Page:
Photo: Loyola University,

Education, yes!

Last week’s blog described the efforts that GNO, Inc. (economic development arm of the city) is taking to address music as an economic driver in the city.

I am 150% in favor of this study; it should have been performed 25 years ago. But then, you know, nothing in New Orleans moves fast. We aren’t called “The Big Easy” for nothing Although that description has always been New Orleans characteristic modus operandi, it’s frustrating to have been working towards this goal for over three decades and not getting recognition from the people who run the city’s economic development arm on the importance of music to this city’s well-being.

I’m not complaining now—well maybe I am, a little—but you can blame OffBeat.  I think if I’d been able to pursue this vision full-time for the past 30 years, then possibly, possibly, I could have demonstrated how important music is to the city. Instead, I got involved with publishing a magazine that tried to carry that torch and at the same time, support and promote local musicians to music lovers and consumers locally and worldwide.

It’s easy to see that everyone outside New Orleans is entranced by our musicians, yet locals are not. It would have been much easier to develop our infrastructure and get support from the powers-that-be when there were still record labels, music distribution companies, brick-and-mortar recording studios, few (if any) intellectual and music attorneys.

The only thing we have more of now than we did 30 years ago are music attorneys. Now that the econ dev people are recognizing that music is a potentially viable part of New Orleans that could create jobs, a lot of those jobs and activities can be performed from places outside the city because of the internet, digital music production techniques, and the fact that so many people can work remotely.

This may be a challenge for whoever is selected in response to GNO, Inc.’s request for proposal.

But, and it’s an important but: something that’s not changed is our ability to produce a live music scene that’s still vibrant, although quite different from what existed three decades ago. We still have the ability to attract talent here purely as a result of our second-to-none musicians and the companionability of local musicians to work openly with newbies and initiate them into the “New Orleans way.” We have musicians who come from a long line of family and cultural traditions that continue today, creating that all-important thread of music that sprung from Congo Square. That’s a grass-roots, valuable education technique that has been passed through generations, and which could potentially be used as a model in every school in the city. That’s something we need to keep and nourish.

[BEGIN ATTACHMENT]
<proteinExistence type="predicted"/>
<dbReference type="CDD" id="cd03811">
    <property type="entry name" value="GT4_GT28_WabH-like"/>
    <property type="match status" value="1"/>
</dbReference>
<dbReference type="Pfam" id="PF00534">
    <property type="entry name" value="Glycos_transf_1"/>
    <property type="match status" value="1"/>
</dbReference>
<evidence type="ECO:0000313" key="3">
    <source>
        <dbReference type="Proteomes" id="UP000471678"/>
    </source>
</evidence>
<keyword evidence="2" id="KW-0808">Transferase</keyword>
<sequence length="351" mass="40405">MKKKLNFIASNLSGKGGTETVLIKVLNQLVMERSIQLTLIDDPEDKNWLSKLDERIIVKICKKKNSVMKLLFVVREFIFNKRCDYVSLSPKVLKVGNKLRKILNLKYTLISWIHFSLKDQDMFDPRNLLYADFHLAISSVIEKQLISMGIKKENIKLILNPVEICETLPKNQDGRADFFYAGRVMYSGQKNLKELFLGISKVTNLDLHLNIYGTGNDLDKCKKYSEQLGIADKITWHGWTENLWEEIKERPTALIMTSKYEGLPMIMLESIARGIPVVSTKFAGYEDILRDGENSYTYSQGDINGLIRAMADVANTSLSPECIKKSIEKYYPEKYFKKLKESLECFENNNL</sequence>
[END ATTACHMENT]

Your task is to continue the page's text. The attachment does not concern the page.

I would recommend that we take a different path from Nashville and Austin. Let’s be known as the city that takes our past and moves it into the future via superior educational efforts (there’s are a plethora of independently-funded music programs in the city (they speak to each other too much, it appears, and they nmeed to be mapped and quantified and marketed as a single educational entity), and already an effort to identify and map music in local schools). Every university in this city has a music program, so does our community college (Delgado even has a music business program). It’s going to take a decade or two, but we have to commit to creating something superior (in addition to our live music scene) that everyone in the world respects and is drawn to, using our culture and heritage as the tap root. Wouldn’t that be ironic, too? New Orleans, known for its poorly-performing schools, rising to the top of the music and music business education heap worldwide!